Teach the Youth: “Goddess Lessons 101″

I didn’t choose to be a single parent but I also didn’t wallow in the perceived sorrow of it. I stood up to the challenge and though everyday is a mini struggle, my daughter and I are fine. She is a goddess in training and I am the guidance that lights her way daily. I became a mother at the end of a relationship. And I have never regretted this decision.

Absent parent: A parent who does not live with their child but has financial responsibility for them. Also known as the non-custodial parent.

I recently finished a 10-month ordeal within the walls of Family Court. Interestingly, I began these proceedings when my daughter was 2yrs old. I opened the case of joint custody and visitation rights at a time when rose-colored glasses were still in. I know, it sounds crazy. On the one hand, I actually went through the effort to do this and on the other hand, he ignored my effort and forgot about us for the next decade.

Breath training is a basic tool with many uses, and children age four and up can learn and use breath effectively. Start by practicing these techniques through exercises yourself. When you’ve experienced the benefits and feel confident, it’s time to teach the children.

Once the actual court proceedings started, deep inside I was hopeful that in his absence he actually grew up and wanted to be a part of her life. I was elated and surprisingly, relieved. I was running out of excuses for him as my child aged and her questions became harder to answer. Unfortunately, on the first day of court I realized that he had not grown and was in fact trying to teach me a lesson by dragging us through embarrassing legal motions that I could never directly answer because of how he set it up.

Keeping children safe is a powerful primal urge. Our concern tinges every parting, just as our gratitude infuses every reunion. Fear’s presence is subtle but constant: the pause at their bedroom door to hear gentle breathing, the quick inventory of new friends’ homes for hazards.

Over the last year, I’ve watched him get overnight visits and then lose these privileges. I’ve watched him argue custody, citing that I’ve been blocking and then him not able to define blocking since that implies being present in our lives. I’ve watched him show up in court wearing brown suits with different women on his arm and then follow this up by contesting child support payments wearing old sweats and a backpack. All the while, I’ve listened to him regurgitate the same story from our daughter’s toddler days, not acknowledging the blooming woman who stood before him.

Take a walk after the rain and splash in puddles. Find a running gutter or tiny stream and float leaves or twigs out to sea. Water to clean and Water to feed.

Our last day in court found me on the stand articulating truth that only a parent who has been present the entire time could. With no hate, no ulterior motive, only the health of my daughter foremost in my brain. And when judgment fell in my favor, it felt like an enormous weight lifted off my back. All these months of confusion, depression, increased blood pressure, evaporated.  But even as I left, his shame couldn’t stop his hateful tongue to lash out at me. He shared no blessings to the one human that has poured unconditional love around his child. No apology. No head bowed.  No thank you escaped from his lips.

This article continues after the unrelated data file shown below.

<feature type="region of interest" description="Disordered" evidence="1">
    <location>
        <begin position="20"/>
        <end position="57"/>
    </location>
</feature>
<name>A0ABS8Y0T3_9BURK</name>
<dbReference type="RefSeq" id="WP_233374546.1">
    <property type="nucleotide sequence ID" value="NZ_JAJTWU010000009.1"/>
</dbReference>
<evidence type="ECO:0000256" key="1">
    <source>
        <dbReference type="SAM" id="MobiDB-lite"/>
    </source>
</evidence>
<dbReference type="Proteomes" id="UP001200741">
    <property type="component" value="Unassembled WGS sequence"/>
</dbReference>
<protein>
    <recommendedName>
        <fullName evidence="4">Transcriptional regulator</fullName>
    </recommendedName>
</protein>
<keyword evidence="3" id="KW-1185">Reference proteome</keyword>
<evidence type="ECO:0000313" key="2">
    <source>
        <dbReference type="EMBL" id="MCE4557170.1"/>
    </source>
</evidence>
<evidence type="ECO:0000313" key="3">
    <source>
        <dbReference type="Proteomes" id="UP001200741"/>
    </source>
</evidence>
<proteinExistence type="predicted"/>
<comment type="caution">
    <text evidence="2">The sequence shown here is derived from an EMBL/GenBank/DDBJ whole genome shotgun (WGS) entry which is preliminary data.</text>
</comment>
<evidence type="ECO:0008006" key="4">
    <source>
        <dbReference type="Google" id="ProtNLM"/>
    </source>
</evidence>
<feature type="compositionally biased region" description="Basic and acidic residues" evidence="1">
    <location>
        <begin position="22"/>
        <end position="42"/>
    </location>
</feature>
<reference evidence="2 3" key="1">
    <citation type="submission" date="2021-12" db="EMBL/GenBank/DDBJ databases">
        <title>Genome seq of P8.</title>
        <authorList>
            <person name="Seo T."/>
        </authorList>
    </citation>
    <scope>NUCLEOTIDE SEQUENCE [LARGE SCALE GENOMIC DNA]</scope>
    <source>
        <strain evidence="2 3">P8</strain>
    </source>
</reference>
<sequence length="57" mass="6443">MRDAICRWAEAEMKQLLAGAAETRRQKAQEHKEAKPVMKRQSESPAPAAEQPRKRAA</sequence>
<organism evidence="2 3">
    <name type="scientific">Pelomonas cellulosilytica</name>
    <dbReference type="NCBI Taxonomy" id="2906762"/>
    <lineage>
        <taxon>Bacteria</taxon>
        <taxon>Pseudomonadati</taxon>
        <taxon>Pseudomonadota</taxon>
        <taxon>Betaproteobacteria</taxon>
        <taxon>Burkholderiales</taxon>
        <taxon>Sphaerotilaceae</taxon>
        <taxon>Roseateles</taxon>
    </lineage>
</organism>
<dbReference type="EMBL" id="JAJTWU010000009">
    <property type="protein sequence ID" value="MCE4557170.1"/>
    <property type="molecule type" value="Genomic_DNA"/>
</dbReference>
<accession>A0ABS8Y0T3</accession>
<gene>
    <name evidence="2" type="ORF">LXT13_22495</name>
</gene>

No ritual can do as much to teach children to love nature as a friendship with a real tree. Nature teaches a wonderful lesson about the mystery of life: that everything changes and everything stays the same.

I share this to help in the healing process of many single parents. It is not acceptable to be Missing In Action. It is not okay to be a deadbeat.  If your ‘adult’ decision is that you will not step up to the plate, then step off. It doesn’t make it easier on the tribe to have you reappear when you think you’re ready. That reasoning is not only selfish but a disservice to your child.

I am thankful that the men that I’ve chosen to surround her with have earned her respect. Words are powerful and I believe in their mana. I also believe that action speaks louder than words and that our children are always watching…

“Coit Tower” by TuffGyal 808


Tumani Onabiyi: Photographer

Tumani

Q#1: Are you a Bay Area Native? and if not, how long have you lived in the Bay? Tumani: Yes, Oakland, California from the age of 6 months.

Q#2: When did you start on the creative path you are currently on? Tumani: Started as a child learning how to make things and they were good enough to sell at age 7.

Q#3: Where do you find your inspiration? Tumani: Then black consciousness movement was the beginning of the photographic path that then extended into video. Then Festac 77 and the motherland consciousness brought us into the folkloric arts and the drums. The AfroCentric movement in the 1980’s put the academic and philosophic foundation to another level where upon we began to use folkloric traditions for contemporary purpose in our community. This became healing. And so it goes on and is everywhere.

Q#4: What was the first piece of vinyl you ever purchased? Tumani: James Brown Live At the Apollo, Vol 2, ..2 record set LP.

Q#5: Anything else you’d like to share? a joke/quote?

Tumani:  “Learning is the light that leads to everything lovely.”

https://www.facebook.com/pages/Tumani-Photo-Video/213937171970925

Sydney Cain: Visual Artist

                            SAGE   This is Sage by Tuffgyal808

Q#1: Are you a Bay Area Native? and if not, how long have you lived in the Bay? Sage: Yes, San Francisco born and raised.

Q#2: When did you start on the creative path you are currently on? Sage: I’ve always enjoyed drawing & painting. I knew for sure in high school anything I do in life art would be involved.

Q#3: Where do you find your inspiration? Sage: Unseen realities. Myths. Bass. Silence. Copperpeople. Things that are someway familiar and help us remember our origins.

Q#4: What was the first piece of vinyl you ever purchased? Sage: First vinyl was Bobbi Humphrey and more like free stuff on the corner.